Basically, copyediting takes place earlier in the publishing process than does proofreading. In fact, the copyeditor creates a style sheet listing the references relied upon (usually a specific dictionary and style manual) and the decisions made on spelling, punctuation, capitalization, hyphenation, presentation of dates and numbers, etc. This style sheet is specific to your manuscript and can then be referred to by the proofreader when checking the project before it goes to print. For example, if you prefer a less common spelling of a word and have used that spelling consistently throughout your manuscript, the copyeditor will note this in the style sheet and the proofreader will see that. Otherwise, the proofreader might be tempted to change the spelling, which might introduce inconsistency and even increase costs since changes at the proofreading stage are often more expensive.
What is the difference between copyediting and proofreading?
By Louann Pope| 2014-09-22T11:40:10+00:00 September 8th, 2014|Comments Off on What is the difference between copyediting and proofreading?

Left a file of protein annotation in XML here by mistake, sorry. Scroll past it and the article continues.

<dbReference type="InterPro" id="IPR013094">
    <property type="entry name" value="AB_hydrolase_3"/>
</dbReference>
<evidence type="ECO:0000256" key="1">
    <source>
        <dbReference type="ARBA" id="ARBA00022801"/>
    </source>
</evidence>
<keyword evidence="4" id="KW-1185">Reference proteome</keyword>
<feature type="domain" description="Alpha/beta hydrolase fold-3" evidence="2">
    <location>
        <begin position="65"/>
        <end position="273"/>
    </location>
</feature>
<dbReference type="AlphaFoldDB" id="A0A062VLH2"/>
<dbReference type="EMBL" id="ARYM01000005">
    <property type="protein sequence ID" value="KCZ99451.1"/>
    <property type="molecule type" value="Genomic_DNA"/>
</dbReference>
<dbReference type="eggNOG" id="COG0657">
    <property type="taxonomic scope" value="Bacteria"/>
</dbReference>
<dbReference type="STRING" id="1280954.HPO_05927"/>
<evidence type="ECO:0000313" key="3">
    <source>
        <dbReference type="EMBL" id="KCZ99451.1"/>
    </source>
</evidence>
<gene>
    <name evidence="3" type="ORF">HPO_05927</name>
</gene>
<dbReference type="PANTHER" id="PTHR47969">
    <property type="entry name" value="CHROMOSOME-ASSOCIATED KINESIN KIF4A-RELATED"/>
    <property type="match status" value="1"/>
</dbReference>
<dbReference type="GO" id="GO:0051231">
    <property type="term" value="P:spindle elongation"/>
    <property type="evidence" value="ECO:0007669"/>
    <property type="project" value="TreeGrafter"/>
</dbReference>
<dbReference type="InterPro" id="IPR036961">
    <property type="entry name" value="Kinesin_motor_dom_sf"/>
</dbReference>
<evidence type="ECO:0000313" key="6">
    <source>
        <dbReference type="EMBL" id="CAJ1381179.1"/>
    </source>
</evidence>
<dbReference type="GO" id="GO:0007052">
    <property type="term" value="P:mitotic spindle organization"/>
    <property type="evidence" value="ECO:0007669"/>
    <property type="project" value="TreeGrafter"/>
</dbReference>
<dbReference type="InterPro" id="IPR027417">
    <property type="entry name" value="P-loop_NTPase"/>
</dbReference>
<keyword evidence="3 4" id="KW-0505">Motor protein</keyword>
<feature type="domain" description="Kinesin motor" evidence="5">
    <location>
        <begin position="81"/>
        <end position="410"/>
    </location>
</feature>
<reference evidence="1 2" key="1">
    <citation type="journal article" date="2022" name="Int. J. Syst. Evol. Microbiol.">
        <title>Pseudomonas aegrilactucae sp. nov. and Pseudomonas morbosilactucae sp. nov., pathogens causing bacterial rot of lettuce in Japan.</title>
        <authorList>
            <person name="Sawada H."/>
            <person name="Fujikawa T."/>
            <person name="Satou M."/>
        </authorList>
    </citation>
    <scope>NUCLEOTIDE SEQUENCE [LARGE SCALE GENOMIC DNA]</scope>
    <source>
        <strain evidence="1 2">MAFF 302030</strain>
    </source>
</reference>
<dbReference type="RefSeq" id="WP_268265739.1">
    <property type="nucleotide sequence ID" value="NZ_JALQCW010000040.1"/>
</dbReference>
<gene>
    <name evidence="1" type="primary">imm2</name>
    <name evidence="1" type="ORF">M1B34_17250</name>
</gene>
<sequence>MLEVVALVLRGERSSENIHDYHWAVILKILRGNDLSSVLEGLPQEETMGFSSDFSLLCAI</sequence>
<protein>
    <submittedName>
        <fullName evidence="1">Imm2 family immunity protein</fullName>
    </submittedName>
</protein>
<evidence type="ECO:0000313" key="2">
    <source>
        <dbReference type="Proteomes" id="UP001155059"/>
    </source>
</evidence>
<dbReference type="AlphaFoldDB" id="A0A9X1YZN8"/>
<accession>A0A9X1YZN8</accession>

About the Author: Louann Pope
Louann's former career was in business, finance, and economics, but she's always loved reading and language. . . so she obtained a specialized copyediting certification and launched a freelance copyediting career. Personally, her favorite genres to read are science fiction & fantasy and mystery. Because she loves language and has this eclectic combination of background and interests, she can copyedit a wide range of materials—everything from academic journal articles to company press releases to time-travel romances. Regardless of the type of writing, her goal is always to ensure that the manuscript reflects the best of the author’s ability and unique voice. She sees the editing process as a collaboration in which she acts as a bridge between the author and the reader.